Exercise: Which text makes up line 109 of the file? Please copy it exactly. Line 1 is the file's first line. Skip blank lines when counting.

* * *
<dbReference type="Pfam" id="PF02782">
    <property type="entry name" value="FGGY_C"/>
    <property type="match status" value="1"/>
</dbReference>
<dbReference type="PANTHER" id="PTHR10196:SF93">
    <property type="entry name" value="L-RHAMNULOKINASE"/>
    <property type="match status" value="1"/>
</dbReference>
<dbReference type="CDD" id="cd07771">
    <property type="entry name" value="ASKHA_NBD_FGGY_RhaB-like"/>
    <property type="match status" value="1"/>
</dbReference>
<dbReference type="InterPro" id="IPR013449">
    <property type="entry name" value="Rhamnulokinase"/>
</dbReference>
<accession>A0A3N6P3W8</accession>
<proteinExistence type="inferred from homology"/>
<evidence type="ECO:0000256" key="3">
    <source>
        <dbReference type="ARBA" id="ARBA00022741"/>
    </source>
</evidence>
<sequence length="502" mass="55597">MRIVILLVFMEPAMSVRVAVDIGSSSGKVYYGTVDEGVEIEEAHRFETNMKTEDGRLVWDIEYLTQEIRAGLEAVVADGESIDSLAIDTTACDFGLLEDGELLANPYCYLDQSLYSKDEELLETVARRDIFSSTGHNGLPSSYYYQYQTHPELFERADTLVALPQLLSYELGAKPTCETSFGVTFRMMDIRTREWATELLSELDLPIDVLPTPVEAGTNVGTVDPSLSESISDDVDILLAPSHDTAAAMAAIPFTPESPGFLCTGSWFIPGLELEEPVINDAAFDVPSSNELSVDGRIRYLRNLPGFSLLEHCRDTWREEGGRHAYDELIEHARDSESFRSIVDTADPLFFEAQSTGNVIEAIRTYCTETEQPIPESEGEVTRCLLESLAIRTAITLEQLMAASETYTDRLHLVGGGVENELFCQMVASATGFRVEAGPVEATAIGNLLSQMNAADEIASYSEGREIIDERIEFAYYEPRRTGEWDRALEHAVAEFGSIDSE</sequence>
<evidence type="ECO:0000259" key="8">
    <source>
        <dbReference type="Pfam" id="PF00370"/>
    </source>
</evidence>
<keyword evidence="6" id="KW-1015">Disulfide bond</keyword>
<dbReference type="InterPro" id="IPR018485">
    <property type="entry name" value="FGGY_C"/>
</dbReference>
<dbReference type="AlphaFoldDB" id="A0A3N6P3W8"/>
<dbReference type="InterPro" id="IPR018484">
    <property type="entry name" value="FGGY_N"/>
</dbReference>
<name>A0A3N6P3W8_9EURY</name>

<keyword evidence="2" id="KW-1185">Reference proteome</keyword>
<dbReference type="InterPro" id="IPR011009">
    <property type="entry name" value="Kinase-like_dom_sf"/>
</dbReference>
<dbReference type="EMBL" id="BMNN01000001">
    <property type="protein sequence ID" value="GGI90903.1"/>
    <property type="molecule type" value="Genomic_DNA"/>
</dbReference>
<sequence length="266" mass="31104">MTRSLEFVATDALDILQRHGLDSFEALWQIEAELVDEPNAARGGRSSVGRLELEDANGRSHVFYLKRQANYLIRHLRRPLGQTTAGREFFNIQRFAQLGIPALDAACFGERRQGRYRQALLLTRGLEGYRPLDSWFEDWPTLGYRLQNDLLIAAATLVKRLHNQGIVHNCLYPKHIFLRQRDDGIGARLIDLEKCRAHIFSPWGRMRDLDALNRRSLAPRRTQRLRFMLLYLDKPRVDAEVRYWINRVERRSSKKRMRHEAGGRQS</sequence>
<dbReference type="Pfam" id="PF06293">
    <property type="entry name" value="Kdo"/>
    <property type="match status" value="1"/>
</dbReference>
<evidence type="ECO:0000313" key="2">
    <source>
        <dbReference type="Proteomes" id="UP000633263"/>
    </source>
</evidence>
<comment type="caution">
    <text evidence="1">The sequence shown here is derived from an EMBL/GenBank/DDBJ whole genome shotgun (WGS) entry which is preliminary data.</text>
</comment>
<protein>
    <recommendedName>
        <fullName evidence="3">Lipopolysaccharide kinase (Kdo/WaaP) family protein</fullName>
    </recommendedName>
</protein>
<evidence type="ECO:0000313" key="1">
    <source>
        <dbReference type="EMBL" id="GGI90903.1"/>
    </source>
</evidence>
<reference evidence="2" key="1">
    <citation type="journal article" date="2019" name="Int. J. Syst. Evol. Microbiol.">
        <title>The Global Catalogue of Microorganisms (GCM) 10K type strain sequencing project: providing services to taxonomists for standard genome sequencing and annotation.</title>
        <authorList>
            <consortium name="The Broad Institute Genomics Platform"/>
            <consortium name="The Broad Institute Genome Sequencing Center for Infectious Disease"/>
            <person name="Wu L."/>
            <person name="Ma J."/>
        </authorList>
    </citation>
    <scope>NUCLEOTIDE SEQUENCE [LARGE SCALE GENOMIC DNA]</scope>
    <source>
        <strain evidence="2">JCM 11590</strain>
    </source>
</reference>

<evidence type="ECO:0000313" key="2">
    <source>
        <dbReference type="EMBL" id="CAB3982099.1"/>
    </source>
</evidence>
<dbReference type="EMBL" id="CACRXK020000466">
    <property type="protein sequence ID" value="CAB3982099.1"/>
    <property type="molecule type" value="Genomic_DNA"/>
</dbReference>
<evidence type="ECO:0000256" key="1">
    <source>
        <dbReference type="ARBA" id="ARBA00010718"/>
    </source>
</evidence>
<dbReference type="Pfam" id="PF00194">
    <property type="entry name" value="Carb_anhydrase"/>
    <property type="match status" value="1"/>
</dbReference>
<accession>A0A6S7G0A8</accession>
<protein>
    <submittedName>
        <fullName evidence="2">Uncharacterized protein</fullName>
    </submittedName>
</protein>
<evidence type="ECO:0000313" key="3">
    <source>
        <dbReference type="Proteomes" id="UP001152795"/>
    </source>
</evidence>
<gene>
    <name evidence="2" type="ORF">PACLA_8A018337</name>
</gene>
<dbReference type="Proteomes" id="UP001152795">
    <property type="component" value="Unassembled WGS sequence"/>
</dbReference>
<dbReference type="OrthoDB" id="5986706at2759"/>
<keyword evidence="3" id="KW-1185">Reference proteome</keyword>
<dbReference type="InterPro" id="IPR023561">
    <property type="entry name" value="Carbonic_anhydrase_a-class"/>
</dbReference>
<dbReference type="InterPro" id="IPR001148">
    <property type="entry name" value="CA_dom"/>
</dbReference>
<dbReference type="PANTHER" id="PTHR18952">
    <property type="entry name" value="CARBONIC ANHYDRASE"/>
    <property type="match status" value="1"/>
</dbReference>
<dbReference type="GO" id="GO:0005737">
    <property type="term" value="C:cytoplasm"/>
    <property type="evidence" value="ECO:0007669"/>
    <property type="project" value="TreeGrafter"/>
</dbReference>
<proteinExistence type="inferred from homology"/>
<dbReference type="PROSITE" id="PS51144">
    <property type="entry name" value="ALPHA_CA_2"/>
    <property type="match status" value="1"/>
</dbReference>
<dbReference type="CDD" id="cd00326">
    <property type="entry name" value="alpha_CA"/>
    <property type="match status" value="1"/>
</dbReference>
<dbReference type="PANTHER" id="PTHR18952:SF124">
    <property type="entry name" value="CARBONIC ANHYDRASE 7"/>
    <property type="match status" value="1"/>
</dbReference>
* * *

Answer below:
    <source>